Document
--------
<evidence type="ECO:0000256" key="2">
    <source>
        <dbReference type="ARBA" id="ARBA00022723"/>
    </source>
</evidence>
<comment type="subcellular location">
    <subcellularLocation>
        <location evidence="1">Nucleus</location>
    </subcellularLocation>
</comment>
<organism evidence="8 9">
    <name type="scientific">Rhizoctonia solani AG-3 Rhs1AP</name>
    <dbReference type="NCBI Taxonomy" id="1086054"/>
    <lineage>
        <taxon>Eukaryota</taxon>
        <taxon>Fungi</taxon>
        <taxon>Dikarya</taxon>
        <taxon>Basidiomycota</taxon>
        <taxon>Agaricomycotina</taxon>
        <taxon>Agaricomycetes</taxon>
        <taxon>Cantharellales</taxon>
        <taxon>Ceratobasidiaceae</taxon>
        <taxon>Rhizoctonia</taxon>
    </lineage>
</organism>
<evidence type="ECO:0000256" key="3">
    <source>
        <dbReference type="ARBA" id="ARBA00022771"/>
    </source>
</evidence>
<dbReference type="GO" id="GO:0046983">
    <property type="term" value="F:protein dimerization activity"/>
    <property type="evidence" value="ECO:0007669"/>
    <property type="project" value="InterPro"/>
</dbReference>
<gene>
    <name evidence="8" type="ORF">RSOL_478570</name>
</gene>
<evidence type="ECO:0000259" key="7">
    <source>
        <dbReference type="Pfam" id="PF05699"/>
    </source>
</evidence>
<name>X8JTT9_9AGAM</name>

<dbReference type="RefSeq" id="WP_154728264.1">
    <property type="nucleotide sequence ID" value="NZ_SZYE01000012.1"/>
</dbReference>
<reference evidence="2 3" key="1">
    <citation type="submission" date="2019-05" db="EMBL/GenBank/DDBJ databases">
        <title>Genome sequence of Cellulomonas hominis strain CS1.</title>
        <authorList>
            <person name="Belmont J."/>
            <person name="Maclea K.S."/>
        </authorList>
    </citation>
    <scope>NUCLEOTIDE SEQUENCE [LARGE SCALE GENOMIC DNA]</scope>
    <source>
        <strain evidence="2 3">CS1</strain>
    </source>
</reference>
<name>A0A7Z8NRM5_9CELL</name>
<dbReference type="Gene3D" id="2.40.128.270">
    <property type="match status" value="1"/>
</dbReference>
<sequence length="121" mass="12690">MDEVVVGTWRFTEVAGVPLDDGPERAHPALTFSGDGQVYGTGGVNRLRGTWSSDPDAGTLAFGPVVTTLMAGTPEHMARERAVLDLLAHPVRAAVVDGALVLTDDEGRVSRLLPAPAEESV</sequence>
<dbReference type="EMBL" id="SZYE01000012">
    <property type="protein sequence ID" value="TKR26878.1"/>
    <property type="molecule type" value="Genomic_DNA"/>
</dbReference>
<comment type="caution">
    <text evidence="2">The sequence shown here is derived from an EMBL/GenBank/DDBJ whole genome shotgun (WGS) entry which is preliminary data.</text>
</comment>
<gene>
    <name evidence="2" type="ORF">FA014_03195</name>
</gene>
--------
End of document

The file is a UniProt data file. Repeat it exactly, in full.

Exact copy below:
<evidence type="ECO:0000256" key="2">
    <source>
        <dbReference type="ARBA" id="ARBA00022723"/>
    </source>
</evidence>
<comment type="subcellular location">
    <subcellularLocation>
        <location evidence="1">Nucleus</location>
    </subcellularLocation>
</comment>
<organism evidence="8 9">
    <name type="scientific">Rhizoctonia solani AG-3 Rhs1AP</name>
    <dbReference type="NCBI Taxonomy" id="1086054"/>
    <lineage>
        <taxon>Eukaryota</taxon>
        <taxon>Fungi</taxon>
        <taxon>Dikarya</taxon>
        <taxon>Basidiomycota</taxon>
        <taxon>Agaricomycotina</taxon>
        <taxon>Agaricomycetes</taxon>
        <taxon>Cantharellales</taxon>
        <taxon>Ceratobasidiaceae</taxon>
        <taxon>Rhizoctonia</taxon>
    </lineage>
</organism>
<evidence type="ECO:0000256" key="3">
    <source>
        <dbReference type="ARBA" id="ARBA00022771"/>
    </source>
</evidence>
<dbReference type="GO" id="GO:0046983">
    <property type="term" value="F:protein dimerization activity"/>
    <property type="evidence" value="ECO:0007669"/>
    <property type="project" value="InterPro"/>
</dbReference>
<gene>
    <name evidence="8" type="ORF">RSOL_478570</name>
</gene>
<evidence type="ECO:0000259" key="7">
    <source>
        <dbReference type="Pfam" id="PF05699"/>
    </source>
</evidence>
<name>X8JTT9_9AGAM</name>

<dbReference type="RefSeq" id="WP_154728264.1">
    <property type="nucleotide sequence ID" value="NZ_SZYE01000012.1"/>
</dbReference>
<reference evidence="2 3" key="1">
    <citation type="submission" date="2019-05" db="EMBL/GenBank/DDBJ databases">
        <title>Genome sequence of Cellulomonas hominis strain CS1.</title>
        <authorList>
            <person name="Belmont J."/>
            <person name="Maclea K.S."/>
        </authorList>
    </citation>
    <scope>NUCLEOTIDE SEQUENCE [LARGE SCALE GENOMIC DNA]</scope>
    <source>
        <strain evidence="2 3">CS1</strain>
    </source>
</reference>
<name>A0A7Z8NRM5_9CELL</name>
<dbReference type="Gene3D" id="2.40.128.270">
    <property type="match status" value="1"/>
</dbReference>
<sequence length="121" mass="12690">MDEVVVGTWRFTEVAGVPLDDGPERAHPALTFSGDGQVYGTGGVNRLRGTWSSDPDAGTLAFGPVVTTLMAGTPEHMARERAVLDLLAHPVRAAVVDGALVLTDDEGRVSRLLPAPAEESV</sequence>
<dbReference type="EMBL" id="SZYE01000012">
    <property type="protein sequence ID" value="TKR26878.1"/>
    <property type="molecule type" value="Genomic_DNA"/>
</dbReference>
<comment type="caution">
    <text evidence="2">The sequence shown here is derived from an EMBL/GenBank/DDBJ whole genome shotgun (WGS) entry which is preliminary data.</text>
</comment>
<gene>
    <name evidence="2" type="ORF">FA014_03195</name>
</gene>